Someone apparantly emptied a newspaper stand of its contents, which ended up strewn about J and 9th Streets early Thursday morning, creating quite the scene and mess. A passerby stopped briefly to pick up one of the Sacramento News & Review copies, blew his nose in it, and put it back down on the street. Sacramento Police Department officers arrived, and indicated that city workers would clean up the newsprint. A nearby businesses owner indicated that the papers had been there for at least an hour. The mess was cleaned up shortly after 9 a.m.
Local artist Raul Mejia is taking a big step in growing his business by launching his own online brand at www.raulmejia.com, featuring an online store offering original work, prints, shirts and more to a national audience. Mejia is a very well-known artist in Sacramento, having had his work exhibited in the SMUD Building, Spanglish Arte, Sol Collective, DEEDA Salon, CUFFS Urban Boutique, Centro’s, Ink, Borjon Winery, MoMo Lounge and Mixture. He has also had features in the Sacramento News & Review, Submerge Magazine, NorCal Magazine, Legend Magazine and on the TV show, Turf Wars. An online store is a logical next step in the rapidly growing career of this local Sacramento artist. Allowing
We are resuming our workshop series with a presentation on one of the core aspects of human communication, one you might practice at a bar, the dinner table or over coffee – narrative storytelling. Telling a story to a friend is one thing, but writing a nonfiction narrative is another, and Sacramento News & Review co-editor Nick Miller can help give you the tools you’ll need to pull it off with his workshop on the basic principles of feature writing and narrative storytelling. The workshop, “Introduction to Feature Writing and Narrative Storytelling,” will be held Wednesday, Sept. 5 from 6 - 8 p.m. While the workshop is booked to capacity, it will be live-streamed in this article and ava
In a world where nearly everyone has a smartphone or an iPod and news flashes are delivered in 140 characters or less, the landscape of news media is rapidly changing. Here is a quick roundup of recent changes in the local news outlets: Sacramento News & Review: Looking for a new editor The Sacramento News & Review has been a print publication since 1989, and Melinda Welsh has been the editor for most of that time. About a week ago, she decided to step down, and now the News & Review is conducting a nationwide search for her replacement. “I love the job, it’s the coolest job,” Welsh said Friday. “But it’s been long enough. Eighteen years as an editor? It’s time to do something different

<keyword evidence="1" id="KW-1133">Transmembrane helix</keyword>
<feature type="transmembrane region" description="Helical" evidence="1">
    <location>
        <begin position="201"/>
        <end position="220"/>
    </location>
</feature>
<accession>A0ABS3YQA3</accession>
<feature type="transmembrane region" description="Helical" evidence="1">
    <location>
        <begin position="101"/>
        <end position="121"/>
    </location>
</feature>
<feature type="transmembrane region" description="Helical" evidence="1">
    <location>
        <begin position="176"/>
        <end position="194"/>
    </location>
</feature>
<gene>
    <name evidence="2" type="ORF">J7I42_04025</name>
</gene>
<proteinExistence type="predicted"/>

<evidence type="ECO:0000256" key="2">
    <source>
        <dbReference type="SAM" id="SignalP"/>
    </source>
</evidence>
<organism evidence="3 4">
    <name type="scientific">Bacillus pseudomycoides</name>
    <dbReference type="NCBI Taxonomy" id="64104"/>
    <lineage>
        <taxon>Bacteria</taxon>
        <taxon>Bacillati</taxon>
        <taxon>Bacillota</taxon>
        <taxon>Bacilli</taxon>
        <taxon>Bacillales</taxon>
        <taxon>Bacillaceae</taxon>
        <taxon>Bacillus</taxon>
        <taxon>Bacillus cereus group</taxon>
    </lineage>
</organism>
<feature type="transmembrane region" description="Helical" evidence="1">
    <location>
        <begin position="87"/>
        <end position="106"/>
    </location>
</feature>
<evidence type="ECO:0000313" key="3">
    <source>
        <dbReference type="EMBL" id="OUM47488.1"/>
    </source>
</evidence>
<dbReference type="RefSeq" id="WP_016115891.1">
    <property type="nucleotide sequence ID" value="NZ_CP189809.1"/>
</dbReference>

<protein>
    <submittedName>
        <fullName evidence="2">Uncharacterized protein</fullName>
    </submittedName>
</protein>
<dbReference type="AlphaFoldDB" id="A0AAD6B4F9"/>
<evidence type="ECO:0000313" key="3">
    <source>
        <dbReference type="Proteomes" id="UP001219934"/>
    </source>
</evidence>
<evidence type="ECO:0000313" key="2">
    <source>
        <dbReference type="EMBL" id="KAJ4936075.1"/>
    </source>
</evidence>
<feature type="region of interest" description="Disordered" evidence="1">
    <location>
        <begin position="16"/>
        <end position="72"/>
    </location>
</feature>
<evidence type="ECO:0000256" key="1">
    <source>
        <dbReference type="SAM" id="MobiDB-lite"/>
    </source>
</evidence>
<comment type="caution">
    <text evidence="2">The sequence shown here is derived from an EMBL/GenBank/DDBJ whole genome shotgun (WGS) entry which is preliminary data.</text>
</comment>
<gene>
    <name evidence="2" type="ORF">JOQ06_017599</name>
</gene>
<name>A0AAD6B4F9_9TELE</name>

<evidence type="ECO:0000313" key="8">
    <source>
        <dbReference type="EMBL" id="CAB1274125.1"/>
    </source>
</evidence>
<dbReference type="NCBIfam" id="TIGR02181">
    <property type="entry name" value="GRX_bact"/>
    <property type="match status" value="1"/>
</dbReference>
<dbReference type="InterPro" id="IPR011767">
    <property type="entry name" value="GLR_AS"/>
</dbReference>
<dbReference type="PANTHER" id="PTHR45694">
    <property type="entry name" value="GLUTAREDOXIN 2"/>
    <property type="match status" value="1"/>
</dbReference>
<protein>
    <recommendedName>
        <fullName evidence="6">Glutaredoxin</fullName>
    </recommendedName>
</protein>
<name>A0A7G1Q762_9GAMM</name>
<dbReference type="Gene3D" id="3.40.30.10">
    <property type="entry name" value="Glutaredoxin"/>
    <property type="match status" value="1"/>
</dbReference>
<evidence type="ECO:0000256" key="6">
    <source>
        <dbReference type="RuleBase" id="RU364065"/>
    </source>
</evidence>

October was officially declared as National Arts and Humanities Month by President Obama back in 2009. Artober is a month-long event starting Oct. 1 that highlights the talents and art resources in Sacramento and celebrates the meaning of the month. It will include local artists, businesses, art walks, festivals, workshops and other special events in Old Sacramento and the downtown area. Last year, Mayor Kevin Johnson announced that the For Arts’ Sake Coalition would be introducing a new action plan for the Sacramento area. A team of 20 artists and art enthusiasts worked to bring resources together such as getting organizations and businesses involved in the process of making the public a
“The most important part of review writing is to tell a story,” said Nick Miller, associate editor at Sacramento News & Review and panelist at Wednesday evening’s review writing workshop, hosted by The Sacramento Press. You should make your reader feel as though they were at the event by including specific details about what you saw, he added. Along with Miller, the workshop’s other two panelists, Rachel Leibrock of Sacramento News & Review and Carla Meyer of The Sacramento Bee, spoke from personal experience about how to effectively write a review of music, food or film. The panel also fielded questions from the 20-person audience in regards to writing style, etiquette and editing. The
With all the charm of some backwoods corny carnival, the 2010 Sammie Awards relocated from its familiar turf at the Crest Theatre to carve out a new niche in the R Street corridor and welcome the whole neighborhood to an evening of merriment. Perfect weather and the faint sound of disco beats started the party outdoors while spots like Venue and R15 began shuffling out on-lookers from pre-party refreshments. The crowd was patch-worked around the stage with nominated musicians and announcers, as stilt-walkers and street performers entertained families and 20-something hipsters bobbing their heads in the street. Photo booths stationed by the stage and editorial shoots popping at Muse Salon